The National Infrastructure Commission has called for the sale of new diesel HGV lorries to be banned by 2040 to help the freight sector become carbon free.
In a report published today (17 April), the commission said the development of battery-powered HGVs is already “well advanced” and the move would also help ease worsening congestion around the country.
In particular, the report calls on ministers to set out within the next two years how they plan to ban all sales of petrol and diesel HGVs by 2040 and begin preparing the nation’s infrastructure for the transition to hydrogen and battery-powered vehicles.
It also calls on Ofgem to work with the freight industry to enable charging at depots by 2025.
“Today’s report says we need to set out bold plans to ban the sale of new petrol and diesel HGVs, bring emissions from freight and both road and rail to zero, and give the industry greater visibility in Whitehall and town halls,” said commission chair, Sir John Armitt.
The report also calls for the creation of a new freight leadership council, which would bring together representatives from across the transport sector and parts of the supply chain.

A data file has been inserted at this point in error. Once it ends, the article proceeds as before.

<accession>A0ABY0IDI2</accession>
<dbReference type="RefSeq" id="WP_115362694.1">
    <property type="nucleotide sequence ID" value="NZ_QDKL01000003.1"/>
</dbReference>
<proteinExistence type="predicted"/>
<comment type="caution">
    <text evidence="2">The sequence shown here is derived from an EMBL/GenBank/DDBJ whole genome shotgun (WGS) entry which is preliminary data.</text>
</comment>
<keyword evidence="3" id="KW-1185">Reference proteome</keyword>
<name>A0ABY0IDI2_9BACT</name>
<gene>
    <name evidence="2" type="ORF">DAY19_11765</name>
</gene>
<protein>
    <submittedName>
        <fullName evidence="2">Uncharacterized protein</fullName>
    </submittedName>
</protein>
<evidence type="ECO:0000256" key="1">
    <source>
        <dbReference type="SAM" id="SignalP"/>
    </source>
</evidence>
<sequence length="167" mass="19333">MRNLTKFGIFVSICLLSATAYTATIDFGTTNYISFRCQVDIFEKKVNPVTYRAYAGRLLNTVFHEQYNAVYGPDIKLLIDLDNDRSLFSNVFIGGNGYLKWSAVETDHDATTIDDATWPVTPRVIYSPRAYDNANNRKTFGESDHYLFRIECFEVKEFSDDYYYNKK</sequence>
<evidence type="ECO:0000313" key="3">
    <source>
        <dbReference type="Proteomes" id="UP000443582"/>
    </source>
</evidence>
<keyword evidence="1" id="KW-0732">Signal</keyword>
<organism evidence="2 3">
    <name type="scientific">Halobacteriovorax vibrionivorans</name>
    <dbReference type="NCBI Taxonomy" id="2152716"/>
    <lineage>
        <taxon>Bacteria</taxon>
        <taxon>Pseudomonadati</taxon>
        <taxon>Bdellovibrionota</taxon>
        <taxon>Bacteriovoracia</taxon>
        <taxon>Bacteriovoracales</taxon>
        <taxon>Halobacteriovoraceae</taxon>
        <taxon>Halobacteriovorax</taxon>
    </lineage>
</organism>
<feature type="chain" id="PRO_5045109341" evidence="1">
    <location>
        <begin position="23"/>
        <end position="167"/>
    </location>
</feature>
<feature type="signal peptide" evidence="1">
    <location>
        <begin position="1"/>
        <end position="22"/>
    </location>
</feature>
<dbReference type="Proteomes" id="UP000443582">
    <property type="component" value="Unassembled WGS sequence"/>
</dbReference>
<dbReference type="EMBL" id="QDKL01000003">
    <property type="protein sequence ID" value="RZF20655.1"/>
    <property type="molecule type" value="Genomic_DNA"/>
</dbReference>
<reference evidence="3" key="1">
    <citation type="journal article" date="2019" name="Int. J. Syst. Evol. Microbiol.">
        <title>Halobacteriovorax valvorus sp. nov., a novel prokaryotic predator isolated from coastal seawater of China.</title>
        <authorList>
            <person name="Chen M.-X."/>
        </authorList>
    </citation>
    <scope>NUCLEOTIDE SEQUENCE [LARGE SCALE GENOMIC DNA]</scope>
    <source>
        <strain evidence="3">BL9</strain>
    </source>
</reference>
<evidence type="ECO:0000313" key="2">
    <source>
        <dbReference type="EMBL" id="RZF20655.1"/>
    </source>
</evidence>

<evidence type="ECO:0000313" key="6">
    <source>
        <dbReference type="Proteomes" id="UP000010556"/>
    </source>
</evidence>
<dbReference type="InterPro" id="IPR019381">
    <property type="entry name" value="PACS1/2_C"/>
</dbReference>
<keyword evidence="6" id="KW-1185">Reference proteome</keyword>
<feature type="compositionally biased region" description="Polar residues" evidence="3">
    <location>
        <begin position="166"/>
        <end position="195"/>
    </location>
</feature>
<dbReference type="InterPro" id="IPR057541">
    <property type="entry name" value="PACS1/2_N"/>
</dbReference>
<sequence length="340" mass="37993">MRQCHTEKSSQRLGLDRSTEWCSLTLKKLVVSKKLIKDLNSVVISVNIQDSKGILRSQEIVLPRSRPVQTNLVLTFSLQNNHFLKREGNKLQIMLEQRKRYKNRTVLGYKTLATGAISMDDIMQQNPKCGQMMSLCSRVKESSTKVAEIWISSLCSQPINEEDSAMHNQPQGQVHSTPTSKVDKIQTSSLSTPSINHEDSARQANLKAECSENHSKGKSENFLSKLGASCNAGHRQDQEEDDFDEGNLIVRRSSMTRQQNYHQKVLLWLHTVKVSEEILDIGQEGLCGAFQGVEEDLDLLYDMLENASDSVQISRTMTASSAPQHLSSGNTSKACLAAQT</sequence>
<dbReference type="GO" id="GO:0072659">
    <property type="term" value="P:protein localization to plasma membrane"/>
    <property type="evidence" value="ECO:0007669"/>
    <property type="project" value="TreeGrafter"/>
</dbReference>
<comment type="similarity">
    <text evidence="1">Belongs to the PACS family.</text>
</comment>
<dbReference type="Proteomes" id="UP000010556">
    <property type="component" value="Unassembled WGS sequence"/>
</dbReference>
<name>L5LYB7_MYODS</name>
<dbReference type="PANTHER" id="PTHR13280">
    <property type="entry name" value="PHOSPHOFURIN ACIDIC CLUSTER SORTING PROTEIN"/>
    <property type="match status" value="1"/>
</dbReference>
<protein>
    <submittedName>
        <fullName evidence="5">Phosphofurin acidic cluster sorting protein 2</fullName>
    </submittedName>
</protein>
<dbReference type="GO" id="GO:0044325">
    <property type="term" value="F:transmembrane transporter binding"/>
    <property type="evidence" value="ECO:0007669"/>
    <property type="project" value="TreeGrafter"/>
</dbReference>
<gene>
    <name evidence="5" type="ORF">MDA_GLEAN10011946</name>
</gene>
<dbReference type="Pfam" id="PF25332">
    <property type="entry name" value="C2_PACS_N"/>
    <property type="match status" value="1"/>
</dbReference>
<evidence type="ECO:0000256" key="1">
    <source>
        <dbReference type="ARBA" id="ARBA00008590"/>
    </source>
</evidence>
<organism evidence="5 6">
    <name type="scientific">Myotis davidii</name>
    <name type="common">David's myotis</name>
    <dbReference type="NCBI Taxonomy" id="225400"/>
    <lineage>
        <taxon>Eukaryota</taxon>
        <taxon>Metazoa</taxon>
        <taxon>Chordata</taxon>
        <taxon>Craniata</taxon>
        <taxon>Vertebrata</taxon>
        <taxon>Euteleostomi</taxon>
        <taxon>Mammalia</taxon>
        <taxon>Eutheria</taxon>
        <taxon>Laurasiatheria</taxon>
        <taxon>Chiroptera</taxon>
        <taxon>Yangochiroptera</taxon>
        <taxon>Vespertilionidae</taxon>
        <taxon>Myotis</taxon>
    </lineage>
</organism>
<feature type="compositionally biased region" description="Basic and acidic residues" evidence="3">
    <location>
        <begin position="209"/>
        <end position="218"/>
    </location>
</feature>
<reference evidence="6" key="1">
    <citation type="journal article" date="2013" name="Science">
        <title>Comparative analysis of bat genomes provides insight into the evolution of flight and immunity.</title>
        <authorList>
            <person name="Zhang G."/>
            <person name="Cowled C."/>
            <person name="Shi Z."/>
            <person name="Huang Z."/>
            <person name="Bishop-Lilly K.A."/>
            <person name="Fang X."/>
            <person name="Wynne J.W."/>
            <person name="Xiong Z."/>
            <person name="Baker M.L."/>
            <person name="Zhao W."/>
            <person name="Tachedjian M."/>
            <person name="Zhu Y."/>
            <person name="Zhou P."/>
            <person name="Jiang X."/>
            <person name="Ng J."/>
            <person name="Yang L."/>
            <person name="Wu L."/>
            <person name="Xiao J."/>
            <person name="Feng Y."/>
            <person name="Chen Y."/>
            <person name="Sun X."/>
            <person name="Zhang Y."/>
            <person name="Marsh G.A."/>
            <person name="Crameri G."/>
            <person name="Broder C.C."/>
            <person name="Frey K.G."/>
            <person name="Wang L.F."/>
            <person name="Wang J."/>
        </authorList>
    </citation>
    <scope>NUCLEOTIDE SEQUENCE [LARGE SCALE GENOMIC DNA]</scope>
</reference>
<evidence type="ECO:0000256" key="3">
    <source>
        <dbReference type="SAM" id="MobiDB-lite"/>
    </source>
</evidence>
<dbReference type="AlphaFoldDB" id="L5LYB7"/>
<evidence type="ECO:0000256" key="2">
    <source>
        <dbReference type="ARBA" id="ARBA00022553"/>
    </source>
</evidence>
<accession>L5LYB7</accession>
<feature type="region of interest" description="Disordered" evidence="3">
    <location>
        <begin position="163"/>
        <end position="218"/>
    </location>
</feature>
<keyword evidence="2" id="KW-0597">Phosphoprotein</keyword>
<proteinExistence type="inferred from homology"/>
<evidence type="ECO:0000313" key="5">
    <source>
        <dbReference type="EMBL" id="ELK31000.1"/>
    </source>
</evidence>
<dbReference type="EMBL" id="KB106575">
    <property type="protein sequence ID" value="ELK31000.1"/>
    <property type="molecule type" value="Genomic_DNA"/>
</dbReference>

In addition, it recommends the government publish a full strategy by the end of 2021 for eliminating carbon emissions from rail freight by 2050.
“Unless the government commits now to working with the industry, the impact of freight on congestion and carbon emissions will only increase, damaging the quality of life of communities up and down the country,” added commissioner, Andy Green.
“Freight can no longer be a mere afterthought, but must be factored into long term transport plans, with a coordinated approach across government departments to ensure it doesn’t slip through the cracks.”
“That’s why we’re recommending city authorities should also incorporate freight as part of their long-term infrastructure strategies, alongside transport, jobs and new homes.”
Yesterday, a 350kW-ready fast charging station was opened in Sunderland by Amsterdam-based charging company Fastned.
The West Wear Street station is designed, built and operated by Fastned and is owned by the North East Joint Transport Committee and funded through the Go Ultra Low Cities Grant and the European Regional Development Fund.